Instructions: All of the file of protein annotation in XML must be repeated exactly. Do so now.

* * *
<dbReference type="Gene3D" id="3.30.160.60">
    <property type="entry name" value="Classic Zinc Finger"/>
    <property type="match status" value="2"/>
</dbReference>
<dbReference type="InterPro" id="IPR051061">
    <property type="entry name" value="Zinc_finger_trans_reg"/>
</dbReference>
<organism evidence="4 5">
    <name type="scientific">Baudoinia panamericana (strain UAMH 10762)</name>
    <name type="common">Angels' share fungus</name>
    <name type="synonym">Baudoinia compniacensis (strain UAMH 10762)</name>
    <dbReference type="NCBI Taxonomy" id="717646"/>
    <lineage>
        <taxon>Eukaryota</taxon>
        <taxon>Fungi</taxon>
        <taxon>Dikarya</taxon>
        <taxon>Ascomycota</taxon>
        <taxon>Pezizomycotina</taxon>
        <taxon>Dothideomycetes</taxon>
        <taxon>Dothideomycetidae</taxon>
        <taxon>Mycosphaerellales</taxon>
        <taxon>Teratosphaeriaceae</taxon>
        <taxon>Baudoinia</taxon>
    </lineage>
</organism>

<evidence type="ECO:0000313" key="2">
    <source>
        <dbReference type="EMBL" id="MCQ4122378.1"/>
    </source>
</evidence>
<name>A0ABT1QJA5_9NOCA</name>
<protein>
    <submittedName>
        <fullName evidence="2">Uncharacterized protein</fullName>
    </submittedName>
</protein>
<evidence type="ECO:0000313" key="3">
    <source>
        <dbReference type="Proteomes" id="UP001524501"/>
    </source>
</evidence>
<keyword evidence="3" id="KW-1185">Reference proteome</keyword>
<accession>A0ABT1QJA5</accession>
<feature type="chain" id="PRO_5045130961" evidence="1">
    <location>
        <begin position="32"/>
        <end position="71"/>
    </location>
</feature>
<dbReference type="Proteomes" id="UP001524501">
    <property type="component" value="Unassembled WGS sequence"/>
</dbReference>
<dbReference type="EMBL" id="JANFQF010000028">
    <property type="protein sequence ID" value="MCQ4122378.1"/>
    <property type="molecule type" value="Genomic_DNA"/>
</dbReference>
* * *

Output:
<dbReference type="Gene3D" id="3.30.160.60">
    <property type="entry name" value="Classic Zinc Finger"/>
    <property type="match status" value="2"/>
</dbReference>
<dbReference type="InterPro" id="IPR051061">
    <property type="entry name" value="Zinc_finger_trans_reg"/>
</dbReference>
<organism evidence="4 5">
    <name type="scientific">Baudoinia panamericana (strain UAMH 10762)</name>
    <name type="common">Angels' share fungus</name>
    <name type="synonym">Baudoinia compniacensis (strain UAMH 10762)</name>
    <dbReference type="NCBI Taxonomy" id="717646"/>
    <lineage>
        <taxon>Eukaryota</taxon>
        <taxon>Fungi</taxon>
        <taxon>Dikarya</taxon>
        <taxon>Ascomycota</taxon>
        <taxon>Pezizomycotina</taxon>
        <taxon>Dothideomycetes</taxon>
        <taxon>Dothideomycetidae</taxon>
        <taxon>Mycosphaerellales</taxon>
        <taxon>Teratosphaeriaceae</taxon>
        <taxon>Baudoinia</taxon>
    </lineage>
</organism>

<evidence type="ECO:0000313" key="2">
    <source>
        <dbReference type="EMBL" id="MCQ4122378.1"/>
    </source>
</evidence>
<name>A0ABT1QJA5_9NOCA</name>
<protein>
    <submittedName>
        <fullName evidence="2">Uncharacterized protein</fullName>
    </submittedName>
</protein>
<evidence type="ECO:0000313" key="3">
    <source>
        <dbReference type="Proteomes" id="UP001524501"/>
    </source>
</evidence>
<keyword evidence="3" id="KW-1185">Reference proteome</keyword>
<accession>A0ABT1QJA5</accession>
<feature type="chain" id="PRO_5045130961" evidence="1">
    <location>
        <begin position="32"/>
        <end position="71"/>
    </location>
</feature>
<dbReference type="Proteomes" id="UP001524501">
    <property type="component" value="Unassembled WGS sequence"/>
</dbReference>
<dbReference type="EMBL" id="JANFQF010000028">
    <property type="protein sequence ID" value="MCQ4122378.1"/>
    <property type="molecule type" value="Genomic_DNA"/>
</dbReference>